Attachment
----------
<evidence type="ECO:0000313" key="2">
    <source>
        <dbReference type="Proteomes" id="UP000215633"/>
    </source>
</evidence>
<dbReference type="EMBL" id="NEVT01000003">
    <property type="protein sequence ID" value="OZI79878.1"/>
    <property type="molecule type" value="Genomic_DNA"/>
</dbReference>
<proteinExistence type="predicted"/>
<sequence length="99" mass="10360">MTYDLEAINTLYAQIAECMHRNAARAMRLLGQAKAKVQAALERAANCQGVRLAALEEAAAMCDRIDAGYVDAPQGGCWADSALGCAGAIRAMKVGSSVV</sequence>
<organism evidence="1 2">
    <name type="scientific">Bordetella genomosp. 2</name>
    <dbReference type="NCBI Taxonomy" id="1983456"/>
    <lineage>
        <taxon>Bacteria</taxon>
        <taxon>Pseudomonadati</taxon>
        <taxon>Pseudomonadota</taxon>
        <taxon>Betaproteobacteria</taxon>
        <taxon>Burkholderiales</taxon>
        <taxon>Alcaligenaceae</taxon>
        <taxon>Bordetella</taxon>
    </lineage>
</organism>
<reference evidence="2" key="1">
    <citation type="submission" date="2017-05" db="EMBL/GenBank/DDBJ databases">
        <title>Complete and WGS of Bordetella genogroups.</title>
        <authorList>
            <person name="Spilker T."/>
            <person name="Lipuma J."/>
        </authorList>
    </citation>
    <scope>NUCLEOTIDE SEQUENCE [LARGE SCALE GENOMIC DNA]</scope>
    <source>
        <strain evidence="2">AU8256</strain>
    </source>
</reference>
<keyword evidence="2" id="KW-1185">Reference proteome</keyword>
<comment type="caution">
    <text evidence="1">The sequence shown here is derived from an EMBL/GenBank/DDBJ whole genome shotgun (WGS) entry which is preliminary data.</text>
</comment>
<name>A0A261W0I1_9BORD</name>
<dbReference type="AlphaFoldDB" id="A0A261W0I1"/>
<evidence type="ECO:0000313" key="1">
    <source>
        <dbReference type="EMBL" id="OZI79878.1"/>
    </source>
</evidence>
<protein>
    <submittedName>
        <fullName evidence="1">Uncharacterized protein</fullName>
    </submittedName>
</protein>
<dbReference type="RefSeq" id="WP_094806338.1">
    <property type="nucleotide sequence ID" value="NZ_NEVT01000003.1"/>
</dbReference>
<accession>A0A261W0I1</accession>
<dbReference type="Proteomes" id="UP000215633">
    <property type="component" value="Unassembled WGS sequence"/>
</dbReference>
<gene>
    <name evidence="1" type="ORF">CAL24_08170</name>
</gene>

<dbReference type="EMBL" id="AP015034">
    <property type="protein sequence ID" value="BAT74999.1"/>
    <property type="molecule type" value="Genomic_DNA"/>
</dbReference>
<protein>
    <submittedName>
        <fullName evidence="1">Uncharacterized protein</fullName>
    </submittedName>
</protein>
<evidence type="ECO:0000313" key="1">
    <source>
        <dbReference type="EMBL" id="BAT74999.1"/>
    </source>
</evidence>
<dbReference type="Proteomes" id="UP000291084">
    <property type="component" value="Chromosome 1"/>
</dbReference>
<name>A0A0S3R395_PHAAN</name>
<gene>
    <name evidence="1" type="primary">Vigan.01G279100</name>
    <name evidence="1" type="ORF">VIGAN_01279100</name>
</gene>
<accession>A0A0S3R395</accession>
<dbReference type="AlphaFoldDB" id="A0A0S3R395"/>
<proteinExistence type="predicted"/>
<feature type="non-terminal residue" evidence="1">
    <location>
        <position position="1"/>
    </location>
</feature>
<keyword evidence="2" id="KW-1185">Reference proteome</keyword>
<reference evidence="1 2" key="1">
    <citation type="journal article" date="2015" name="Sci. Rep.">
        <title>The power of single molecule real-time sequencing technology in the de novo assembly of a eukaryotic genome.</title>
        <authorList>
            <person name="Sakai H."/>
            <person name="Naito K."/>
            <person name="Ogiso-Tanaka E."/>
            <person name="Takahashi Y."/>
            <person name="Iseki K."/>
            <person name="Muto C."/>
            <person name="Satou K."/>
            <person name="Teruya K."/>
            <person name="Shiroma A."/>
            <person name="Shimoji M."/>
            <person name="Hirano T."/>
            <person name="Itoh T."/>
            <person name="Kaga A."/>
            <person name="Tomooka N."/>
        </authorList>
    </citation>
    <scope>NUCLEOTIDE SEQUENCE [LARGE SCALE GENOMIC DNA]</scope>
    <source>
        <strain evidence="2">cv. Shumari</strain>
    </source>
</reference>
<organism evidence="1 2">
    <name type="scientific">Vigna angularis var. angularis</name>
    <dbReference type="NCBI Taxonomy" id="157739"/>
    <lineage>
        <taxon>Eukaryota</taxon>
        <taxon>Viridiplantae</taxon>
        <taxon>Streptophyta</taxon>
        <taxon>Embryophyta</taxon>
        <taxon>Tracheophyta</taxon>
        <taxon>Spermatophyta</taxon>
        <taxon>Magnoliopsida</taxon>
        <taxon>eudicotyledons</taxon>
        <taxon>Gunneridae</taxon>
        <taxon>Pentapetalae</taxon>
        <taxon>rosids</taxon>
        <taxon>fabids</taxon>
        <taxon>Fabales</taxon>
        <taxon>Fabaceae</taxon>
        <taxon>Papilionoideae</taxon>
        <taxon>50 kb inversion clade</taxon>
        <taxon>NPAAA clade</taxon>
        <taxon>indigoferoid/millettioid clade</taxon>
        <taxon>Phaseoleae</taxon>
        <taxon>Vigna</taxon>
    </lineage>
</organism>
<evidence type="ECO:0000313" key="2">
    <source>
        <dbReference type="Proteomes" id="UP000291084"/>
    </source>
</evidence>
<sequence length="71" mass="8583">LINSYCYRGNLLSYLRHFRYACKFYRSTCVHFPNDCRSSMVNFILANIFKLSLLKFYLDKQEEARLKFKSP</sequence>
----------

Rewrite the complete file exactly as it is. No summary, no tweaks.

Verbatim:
<evidence type="ECO:0000313" key="2">
    <source>
        <dbReference type="Proteomes" id="UP000215633"/>
    </source>
</evidence>
<dbReference type="EMBL" id="NEVT01000003">
    <property type="protein sequence ID" value="OZI79878.1"/>
    <property type="molecule type" value="Genomic_DNA"/>
</dbReference>
<proteinExistence type="predicted"/>
<sequence length="99" mass="10360">MTYDLEAINTLYAQIAECMHRNAARAMRLLGQAKAKVQAALERAANCQGVRLAALEEAAAMCDRIDAGYVDAPQGGCWADSALGCAGAIRAMKVGSSVV</sequence>
<organism evidence="1 2">
    <name type="scientific">Bordetella genomosp. 2</name>
    <dbReference type="NCBI Taxonomy" id="1983456"/>
    <lineage>
        <taxon>Bacteria</taxon>
        <taxon>Pseudomonadati</taxon>
        <taxon>Pseudomonadota</taxon>
        <taxon>Betaproteobacteria</taxon>
        <taxon>Burkholderiales</taxon>
        <taxon>Alcaligenaceae</taxon>
        <taxon>Bordetella</taxon>
    </lineage>
</organism>
<reference evidence="2" key="1">
    <citation type="submission" date="2017-05" db="EMBL/GenBank/DDBJ databases">
        <title>Complete and WGS of Bordetella genogroups.</title>
        <authorList>
            <person name="Spilker T."/>
            <person name="Lipuma J."/>
        </authorList>
    </citation>
    <scope>NUCLEOTIDE SEQUENCE [LARGE SCALE GENOMIC DNA]</scope>
    <source>
        <strain evidence="2">AU8256</strain>
    </source>
</reference>
<keyword evidence="2" id="KW-1185">Reference proteome</keyword>
<comment type="caution">
    <text evidence="1">The sequence shown here is derived from an EMBL/GenBank/DDBJ whole genome shotgun (WGS) entry which is preliminary data.</text>
</comment>
<name>A0A261W0I1_9BORD</name>
<dbReference type="AlphaFoldDB" id="A0A261W0I1"/>
<evidence type="ECO:0000313" key="1">
    <source>
        <dbReference type="EMBL" id="OZI79878.1"/>
    </source>
</evidence>
<protein>
    <submittedName>
        <fullName evidence="1">Uncharacterized protein</fullName>
    </submittedName>
</protein>
<dbReference type="RefSeq" id="WP_094806338.1">
    <property type="nucleotide sequence ID" value="NZ_NEVT01000003.1"/>
</dbReference>
<accession>A0A261W0I1</accession>
<dbReference type="Proteomes" id="UP000215633">
    <property type="component" value="Unassembled WGS sequence"/>
</dbReference>
<gene>
    <name evidence="1" type="ORF">CAL24_08170</name>
</gene>

<dbReference type="EMBL" id="AP015034">
    <property type="protein sequence ID" value="BAT74999.1"/>
    <property type="molecule type" value="Genomic_DNA"/>
</dbReference>
<protein>
    <submittedName>
        <fullName evidence="1">Uncharacterized protein</fullName>
    </submittedName>
</protein>
<evidence type="ECO:0000313" key="1">
    <source>
        <dbReference type="EMBL" id="BAT74999.1"/>
    </source>
</evidence>
<dbReference type="Proteomes" id="UP000291084">
    <property type="component" value="Chromosome 1"/>
</dbReference>
<name>A0A0S3R395_PHAAN</name>
<gene>
    <name evidence="1" type="primary">Vigan.01G279100</name>
    <name evidence="1" type="ORF">VIGAN_01279100</name>
</gene>
<accession>A0A0S3R395</accession>
<dbReference type="AlphaFoldDB" id="A0A0S3R395"/>
<proteinExistence type="predicted"/>
<feature type="non-terminal residue" evidence="1">
    <location>
        <position position="1"/>
    </location>
</feature>
<keyword evidence="2" id="KW-1185">Reference proteome</keyword>
<reference evidence="1 2" key="1">
    <citation type="journal article" date="2015" name="Sci. Rep.">
        <title>The power of single molecule real-time sequencing technology in the de novo assembly of a eukaryotic genome.</title>
        <authorList>
            <person name="Sakai H."/>
            <person name="Naito K."/>
            <person name="Ogiso-Tanaka E."/>
            <person name="Takahashi Y."/>
            <person name="Iseki K."/>
            <person name="Muto C."/>
            <person name="Satou K."/>
            <person name="Teruya K."/>
            <person name="Shiroma A."/>
            <person name="Shimoji M."/>
            <person name="Hirano T."/>
            <person name="Itoh T."/>
            <person name="Kaga A."/>
            <person name="Tomooka N."/>
        </authorList>
    </citation>
    <scope>NUCLEOTIDE SEQUENCE [LARGE SCALE GENOMIC DNA]</scope>
    <source>
        <strain evidence="2">cv. Shumari</strain>
    </source>
</reference>
<organism evidence="1 2">
    <name type="scientific">Vigna angularis var. angularis</name>
    <dbReference type="NCBI Taxonomy" id="157739"/>
    <lineage>
        <taxon>Eukaryota</taxon>
        <taxon>Viridiplantae</taxon>
        <taxon>Streptophyta</taxon>
        <taxon>Embryophyta</taxon>
        <taxon>Tracheophyta</taxon>
        <taxon>Spermatophyta</taxon>
        <taxon>Magnoliopsida</taxon>
        <taxon>eudicotyledons</taxon>
        <taxon>Gunneridae</taxon>
        <taxon>Pentapetalae</taxon>
        <taxon>rosids</taxon>
        <taxon>fabids</taxon>
        <taxon>Fabales</taxon>
        <taxon>Fabaceae</taxon>
        <taxon>Papilionoideae</taxon>
        <taxon>50 kb inversion clade</taxon>
        <taxon>NPAAA clade</taxon>
        <taxon>indigoferoid/millettioid clade</taxon>
        <taxon>Phaseoleae</taxon>
        <taxon>Vigna</taxon>
    </lineage>
</organism>
<evidence type="ECO:0000313" key="2">
    <source>
        <dbReference type="Proteomes" id="UP000291084"/>
    </source>
</evidence>
<sequence length="71" mass="8583">LINSYCYRGNLLSYLRHFRYACKFYRSTCVHFPNDCRSSMVNFILANIFKLSLLKFYLDKQEEARLKFKSP</sequence>